Also my PSU has now become unstable above 24V out. Naturally I need about 26 for this setup. Whyyyyyyyyyyy???

But that regulation is not bad (5% over quite a wide voltage range), or would be if the circuit actually hit that range. It is serving as a decent upper limit on the current, I guess, using only very cheap components and what was already required for other things (the 3.3V regulator).

More on transient effects

I’d still like to reduce the size of the hysteresis loop. I speculated that the base current had something to do with it too. The circuit has no star ground and has pretty high currents. Due to the voltage drop along the ground rail, the regulator circuit will probably drift up and down. So, I’ve measured the voltage on either side of the base resistor. Using the scope’s maths functions (through a truly interesting interface), you can see (red channel) what the voltage fluctuation over the base resistor is.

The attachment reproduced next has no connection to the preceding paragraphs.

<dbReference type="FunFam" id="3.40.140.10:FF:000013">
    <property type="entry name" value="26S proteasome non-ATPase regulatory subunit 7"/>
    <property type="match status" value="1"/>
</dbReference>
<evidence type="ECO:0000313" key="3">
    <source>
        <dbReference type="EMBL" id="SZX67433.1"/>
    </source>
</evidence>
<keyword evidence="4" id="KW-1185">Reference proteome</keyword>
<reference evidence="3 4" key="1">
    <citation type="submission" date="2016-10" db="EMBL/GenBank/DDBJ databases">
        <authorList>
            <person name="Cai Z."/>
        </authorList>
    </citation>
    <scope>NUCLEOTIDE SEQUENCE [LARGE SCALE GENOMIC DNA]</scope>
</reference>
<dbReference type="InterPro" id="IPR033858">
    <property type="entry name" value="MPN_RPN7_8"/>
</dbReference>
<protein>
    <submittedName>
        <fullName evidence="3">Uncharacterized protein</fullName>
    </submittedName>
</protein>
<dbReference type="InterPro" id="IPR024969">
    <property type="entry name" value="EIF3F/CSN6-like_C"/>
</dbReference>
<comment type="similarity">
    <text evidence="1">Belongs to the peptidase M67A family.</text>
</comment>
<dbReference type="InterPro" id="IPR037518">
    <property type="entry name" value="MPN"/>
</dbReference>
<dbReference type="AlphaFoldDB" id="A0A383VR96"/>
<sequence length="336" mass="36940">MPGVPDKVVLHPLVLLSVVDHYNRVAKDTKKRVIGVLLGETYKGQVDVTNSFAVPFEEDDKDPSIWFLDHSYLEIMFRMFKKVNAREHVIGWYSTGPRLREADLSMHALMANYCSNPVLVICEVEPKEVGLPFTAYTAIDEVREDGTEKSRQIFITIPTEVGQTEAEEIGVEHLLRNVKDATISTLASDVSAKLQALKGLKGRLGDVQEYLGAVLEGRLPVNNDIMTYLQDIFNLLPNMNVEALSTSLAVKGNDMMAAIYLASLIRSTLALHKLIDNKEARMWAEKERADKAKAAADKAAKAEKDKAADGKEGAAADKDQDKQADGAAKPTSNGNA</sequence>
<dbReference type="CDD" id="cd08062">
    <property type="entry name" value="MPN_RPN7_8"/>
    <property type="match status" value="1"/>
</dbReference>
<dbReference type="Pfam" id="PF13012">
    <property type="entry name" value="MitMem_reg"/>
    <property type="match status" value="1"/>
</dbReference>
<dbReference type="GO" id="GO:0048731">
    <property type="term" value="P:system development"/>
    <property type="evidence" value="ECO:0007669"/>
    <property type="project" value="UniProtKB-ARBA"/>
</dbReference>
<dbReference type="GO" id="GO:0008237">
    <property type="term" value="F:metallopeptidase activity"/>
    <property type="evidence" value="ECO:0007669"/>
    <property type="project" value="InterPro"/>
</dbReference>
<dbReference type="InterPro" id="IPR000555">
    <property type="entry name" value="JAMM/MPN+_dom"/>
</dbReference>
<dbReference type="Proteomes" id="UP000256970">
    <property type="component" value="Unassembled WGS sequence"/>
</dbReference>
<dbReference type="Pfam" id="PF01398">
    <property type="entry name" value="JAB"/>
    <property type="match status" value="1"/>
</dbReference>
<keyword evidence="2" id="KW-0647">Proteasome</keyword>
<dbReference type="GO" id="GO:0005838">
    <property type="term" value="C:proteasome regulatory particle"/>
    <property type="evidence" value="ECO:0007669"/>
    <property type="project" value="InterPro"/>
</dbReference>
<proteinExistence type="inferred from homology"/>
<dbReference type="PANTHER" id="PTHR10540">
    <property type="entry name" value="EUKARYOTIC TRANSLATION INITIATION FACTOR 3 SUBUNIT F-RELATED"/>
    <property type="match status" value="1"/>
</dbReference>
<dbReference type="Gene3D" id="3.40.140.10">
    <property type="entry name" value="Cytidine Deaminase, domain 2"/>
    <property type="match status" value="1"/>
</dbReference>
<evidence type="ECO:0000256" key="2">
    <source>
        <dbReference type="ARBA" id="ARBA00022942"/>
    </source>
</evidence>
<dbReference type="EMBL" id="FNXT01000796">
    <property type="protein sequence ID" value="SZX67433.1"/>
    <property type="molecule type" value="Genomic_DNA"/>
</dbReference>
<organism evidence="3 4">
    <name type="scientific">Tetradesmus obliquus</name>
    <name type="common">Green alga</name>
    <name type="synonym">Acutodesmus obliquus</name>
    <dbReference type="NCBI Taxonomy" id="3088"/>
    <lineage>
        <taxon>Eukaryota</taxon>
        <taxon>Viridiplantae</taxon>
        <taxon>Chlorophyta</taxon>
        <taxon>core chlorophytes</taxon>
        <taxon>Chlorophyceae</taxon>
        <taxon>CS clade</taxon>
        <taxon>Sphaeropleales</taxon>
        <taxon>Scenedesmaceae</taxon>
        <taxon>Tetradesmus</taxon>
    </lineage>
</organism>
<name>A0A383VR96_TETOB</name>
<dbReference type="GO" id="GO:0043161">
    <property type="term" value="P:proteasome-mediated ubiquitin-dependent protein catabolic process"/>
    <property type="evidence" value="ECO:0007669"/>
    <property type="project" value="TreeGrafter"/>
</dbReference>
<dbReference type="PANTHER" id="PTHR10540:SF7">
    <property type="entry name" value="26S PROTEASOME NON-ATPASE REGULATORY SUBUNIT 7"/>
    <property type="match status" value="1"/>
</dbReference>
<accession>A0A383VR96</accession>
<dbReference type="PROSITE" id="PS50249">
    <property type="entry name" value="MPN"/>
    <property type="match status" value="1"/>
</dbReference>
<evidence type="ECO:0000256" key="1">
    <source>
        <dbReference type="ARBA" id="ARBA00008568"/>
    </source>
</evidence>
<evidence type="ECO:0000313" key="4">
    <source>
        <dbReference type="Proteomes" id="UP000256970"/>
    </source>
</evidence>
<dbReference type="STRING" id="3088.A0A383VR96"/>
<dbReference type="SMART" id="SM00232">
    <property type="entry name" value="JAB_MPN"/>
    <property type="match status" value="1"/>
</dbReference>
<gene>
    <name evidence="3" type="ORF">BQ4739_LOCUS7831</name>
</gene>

As usual, blue is the trigger, and yellow is the capacitor voltage. Green and purple are measured either side of the base resistor and red is the difference between them. It’s a much smaller scale, so very very noisy. The temporal averaging really helps here.

That’s around a 5% change, which is certainly significant. Inductors resist change in current, so I’m going to stick a big inductor (if I have one) series with the base resistor to stabilise the current. The old PSU board has a transformer on it. I’m going to take that off and see how it looks.

Wretched device was press-fit and solered, so I almost busted it trying to take it out. The transformer has two sides: 1.6Ω/5.4Ω with inductances of  13/35mH, which is somewhat less that I expected. And that made little or no difference. That board also has a whacking great Omron LY4 relay which has a coil of a more respectable 3.5H, with 350Ω nominal resistance. Here’s the result 10th a 100μF timing capacitor:


Same as before, but looks like I got bored waiting for the averaging to finish, so the red trace is noisier.